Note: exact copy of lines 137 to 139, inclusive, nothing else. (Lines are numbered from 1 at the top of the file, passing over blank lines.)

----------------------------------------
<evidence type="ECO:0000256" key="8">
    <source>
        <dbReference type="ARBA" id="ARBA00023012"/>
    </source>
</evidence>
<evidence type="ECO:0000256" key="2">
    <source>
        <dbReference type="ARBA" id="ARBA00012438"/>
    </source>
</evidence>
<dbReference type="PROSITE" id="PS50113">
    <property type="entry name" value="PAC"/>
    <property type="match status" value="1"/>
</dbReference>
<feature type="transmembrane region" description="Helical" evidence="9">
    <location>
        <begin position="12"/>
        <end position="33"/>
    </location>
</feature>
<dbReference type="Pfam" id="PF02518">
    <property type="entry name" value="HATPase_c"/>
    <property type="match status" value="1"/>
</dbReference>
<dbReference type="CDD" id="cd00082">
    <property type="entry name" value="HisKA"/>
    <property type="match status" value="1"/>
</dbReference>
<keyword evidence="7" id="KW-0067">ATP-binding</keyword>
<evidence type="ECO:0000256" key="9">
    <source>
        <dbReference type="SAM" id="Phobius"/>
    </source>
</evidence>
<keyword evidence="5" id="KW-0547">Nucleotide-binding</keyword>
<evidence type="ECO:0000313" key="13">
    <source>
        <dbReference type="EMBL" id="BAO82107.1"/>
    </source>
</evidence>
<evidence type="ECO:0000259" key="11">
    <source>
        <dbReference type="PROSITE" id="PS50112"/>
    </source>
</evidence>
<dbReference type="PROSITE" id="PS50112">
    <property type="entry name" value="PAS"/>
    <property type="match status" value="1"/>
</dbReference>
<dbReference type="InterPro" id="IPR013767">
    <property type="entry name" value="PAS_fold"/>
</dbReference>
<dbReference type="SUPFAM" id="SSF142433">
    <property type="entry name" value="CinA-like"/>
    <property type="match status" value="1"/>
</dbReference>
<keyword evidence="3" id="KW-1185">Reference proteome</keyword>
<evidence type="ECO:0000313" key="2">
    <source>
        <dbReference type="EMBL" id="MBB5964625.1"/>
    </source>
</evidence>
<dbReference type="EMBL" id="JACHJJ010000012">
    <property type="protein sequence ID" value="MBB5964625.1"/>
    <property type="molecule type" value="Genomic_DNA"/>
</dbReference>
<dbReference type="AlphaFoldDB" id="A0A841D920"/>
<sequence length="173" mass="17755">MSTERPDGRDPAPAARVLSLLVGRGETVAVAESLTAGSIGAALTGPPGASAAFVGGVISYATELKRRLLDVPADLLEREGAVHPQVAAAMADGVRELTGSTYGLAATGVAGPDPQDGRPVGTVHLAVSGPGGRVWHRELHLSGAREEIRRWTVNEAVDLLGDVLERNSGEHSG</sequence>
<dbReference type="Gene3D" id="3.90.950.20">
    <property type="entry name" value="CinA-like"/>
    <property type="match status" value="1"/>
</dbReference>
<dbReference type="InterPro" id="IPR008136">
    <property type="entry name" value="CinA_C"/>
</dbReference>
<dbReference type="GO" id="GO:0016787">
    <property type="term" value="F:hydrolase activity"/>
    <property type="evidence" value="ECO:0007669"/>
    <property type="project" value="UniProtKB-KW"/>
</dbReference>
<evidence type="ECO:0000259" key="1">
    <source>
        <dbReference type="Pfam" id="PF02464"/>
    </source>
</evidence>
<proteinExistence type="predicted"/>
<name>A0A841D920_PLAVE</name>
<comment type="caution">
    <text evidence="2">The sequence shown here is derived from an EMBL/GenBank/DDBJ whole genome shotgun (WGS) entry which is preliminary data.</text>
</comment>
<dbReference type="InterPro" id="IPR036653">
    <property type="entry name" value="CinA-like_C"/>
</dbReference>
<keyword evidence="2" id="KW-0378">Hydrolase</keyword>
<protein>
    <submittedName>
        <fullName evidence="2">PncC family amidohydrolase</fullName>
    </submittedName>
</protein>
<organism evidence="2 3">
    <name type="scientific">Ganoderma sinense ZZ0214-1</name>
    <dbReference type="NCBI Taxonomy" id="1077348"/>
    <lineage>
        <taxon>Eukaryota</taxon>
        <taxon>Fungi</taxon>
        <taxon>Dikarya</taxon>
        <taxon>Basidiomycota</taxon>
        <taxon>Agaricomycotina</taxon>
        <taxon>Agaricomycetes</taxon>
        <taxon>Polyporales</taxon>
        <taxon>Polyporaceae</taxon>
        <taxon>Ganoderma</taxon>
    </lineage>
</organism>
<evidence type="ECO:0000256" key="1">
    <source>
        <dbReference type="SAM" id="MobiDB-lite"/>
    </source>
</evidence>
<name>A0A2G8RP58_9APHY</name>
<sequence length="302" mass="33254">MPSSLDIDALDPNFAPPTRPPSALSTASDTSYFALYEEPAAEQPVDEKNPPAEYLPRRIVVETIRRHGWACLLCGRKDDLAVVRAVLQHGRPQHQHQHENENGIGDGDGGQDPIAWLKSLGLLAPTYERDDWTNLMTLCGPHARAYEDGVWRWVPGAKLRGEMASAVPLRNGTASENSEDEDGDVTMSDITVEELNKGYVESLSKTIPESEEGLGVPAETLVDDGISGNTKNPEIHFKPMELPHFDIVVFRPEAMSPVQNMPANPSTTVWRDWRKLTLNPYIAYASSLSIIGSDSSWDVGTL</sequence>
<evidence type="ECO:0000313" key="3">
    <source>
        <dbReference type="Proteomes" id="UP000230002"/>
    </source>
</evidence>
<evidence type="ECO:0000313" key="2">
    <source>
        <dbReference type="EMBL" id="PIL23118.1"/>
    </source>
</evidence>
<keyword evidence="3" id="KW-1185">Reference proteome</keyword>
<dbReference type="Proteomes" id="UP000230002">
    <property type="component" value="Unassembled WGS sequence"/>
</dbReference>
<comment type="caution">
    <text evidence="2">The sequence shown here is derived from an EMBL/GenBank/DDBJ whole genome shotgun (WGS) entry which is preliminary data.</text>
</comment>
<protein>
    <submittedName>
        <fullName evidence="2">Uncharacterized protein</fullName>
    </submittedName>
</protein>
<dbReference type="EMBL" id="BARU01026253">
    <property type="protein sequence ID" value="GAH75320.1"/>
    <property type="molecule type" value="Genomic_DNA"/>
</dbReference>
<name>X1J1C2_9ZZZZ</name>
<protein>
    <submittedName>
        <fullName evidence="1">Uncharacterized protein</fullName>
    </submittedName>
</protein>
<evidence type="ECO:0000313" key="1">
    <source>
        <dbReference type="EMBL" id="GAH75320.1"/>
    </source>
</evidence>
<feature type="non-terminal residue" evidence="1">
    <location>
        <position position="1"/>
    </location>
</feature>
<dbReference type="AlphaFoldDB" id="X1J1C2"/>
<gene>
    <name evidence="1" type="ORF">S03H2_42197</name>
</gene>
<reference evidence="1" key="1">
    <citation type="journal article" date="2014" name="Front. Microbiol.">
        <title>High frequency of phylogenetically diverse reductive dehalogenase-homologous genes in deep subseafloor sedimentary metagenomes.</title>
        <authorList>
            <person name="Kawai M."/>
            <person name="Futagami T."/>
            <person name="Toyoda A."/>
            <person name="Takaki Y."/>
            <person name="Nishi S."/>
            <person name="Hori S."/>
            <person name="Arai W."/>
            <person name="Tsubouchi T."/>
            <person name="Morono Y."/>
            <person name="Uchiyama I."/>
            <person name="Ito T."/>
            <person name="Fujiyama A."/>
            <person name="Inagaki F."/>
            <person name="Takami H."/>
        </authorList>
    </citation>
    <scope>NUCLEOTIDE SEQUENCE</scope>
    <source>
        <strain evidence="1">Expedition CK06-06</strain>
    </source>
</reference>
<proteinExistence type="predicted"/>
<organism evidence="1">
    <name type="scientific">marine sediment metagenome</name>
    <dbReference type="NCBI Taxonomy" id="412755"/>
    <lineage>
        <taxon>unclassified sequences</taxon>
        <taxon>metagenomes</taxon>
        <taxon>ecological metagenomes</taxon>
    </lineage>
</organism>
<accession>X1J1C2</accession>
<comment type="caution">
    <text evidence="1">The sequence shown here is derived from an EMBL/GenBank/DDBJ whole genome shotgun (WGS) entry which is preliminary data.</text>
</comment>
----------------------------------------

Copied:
    <text evidence="2">The sequence shown here is derived from an EMBL/GenBank/DDBJ whole genome shotgun (WGS) entry which is preliminary data.</text>
</comment>
<protein>